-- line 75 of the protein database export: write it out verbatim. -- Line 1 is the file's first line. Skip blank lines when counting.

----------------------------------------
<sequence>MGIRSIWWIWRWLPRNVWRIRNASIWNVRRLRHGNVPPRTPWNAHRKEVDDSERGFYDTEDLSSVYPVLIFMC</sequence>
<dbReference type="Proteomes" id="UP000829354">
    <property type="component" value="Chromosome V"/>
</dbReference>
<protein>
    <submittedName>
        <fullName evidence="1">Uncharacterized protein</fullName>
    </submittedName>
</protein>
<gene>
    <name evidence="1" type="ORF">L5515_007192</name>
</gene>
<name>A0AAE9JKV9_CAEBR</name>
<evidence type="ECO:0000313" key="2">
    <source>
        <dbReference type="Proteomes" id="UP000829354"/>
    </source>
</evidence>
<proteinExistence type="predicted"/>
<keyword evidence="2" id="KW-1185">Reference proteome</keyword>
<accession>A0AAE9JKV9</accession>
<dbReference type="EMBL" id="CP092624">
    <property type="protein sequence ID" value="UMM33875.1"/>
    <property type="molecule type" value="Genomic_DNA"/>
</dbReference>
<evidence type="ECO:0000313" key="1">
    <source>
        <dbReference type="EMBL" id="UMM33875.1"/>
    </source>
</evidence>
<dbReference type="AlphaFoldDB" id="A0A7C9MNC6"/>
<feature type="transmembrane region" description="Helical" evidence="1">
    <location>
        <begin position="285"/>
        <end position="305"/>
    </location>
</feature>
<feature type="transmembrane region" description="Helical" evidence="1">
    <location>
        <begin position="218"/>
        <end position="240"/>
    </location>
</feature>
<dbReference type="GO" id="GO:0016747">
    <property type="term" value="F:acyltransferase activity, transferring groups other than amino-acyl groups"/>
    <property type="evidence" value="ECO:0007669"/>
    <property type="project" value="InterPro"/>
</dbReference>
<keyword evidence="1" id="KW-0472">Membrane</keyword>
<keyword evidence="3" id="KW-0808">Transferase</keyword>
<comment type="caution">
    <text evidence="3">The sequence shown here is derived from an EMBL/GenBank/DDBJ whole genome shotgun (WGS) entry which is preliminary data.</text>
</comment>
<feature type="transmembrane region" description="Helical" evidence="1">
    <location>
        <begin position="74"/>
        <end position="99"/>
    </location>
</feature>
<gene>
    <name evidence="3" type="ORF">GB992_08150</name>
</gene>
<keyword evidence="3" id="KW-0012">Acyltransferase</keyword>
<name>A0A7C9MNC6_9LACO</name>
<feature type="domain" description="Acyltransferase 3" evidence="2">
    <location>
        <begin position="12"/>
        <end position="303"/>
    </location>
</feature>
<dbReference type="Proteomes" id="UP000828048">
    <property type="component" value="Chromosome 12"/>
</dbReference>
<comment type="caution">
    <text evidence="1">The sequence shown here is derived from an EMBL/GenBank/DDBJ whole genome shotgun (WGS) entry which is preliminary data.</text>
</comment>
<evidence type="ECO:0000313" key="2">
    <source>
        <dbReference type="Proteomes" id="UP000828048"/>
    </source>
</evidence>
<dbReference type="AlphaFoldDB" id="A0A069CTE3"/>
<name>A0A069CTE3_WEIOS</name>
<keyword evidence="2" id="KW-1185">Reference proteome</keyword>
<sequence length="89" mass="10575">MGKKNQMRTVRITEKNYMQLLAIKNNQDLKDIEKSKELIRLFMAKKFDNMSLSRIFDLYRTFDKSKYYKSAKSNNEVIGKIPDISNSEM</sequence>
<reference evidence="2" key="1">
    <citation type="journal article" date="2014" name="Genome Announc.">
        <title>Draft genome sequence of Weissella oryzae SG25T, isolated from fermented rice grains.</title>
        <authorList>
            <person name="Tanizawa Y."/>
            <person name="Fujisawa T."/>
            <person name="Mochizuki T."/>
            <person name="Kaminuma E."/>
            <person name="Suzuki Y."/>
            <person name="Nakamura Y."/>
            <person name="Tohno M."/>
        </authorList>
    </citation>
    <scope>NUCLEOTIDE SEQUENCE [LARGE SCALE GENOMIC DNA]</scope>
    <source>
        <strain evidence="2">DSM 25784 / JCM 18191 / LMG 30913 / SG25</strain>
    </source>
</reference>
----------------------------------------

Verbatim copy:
    <text evidence="1">The sequence shown here is derived from an EMBL/GenBank/DDBJ whole genome shotgun (WGS) entry which is preliminary data.</text>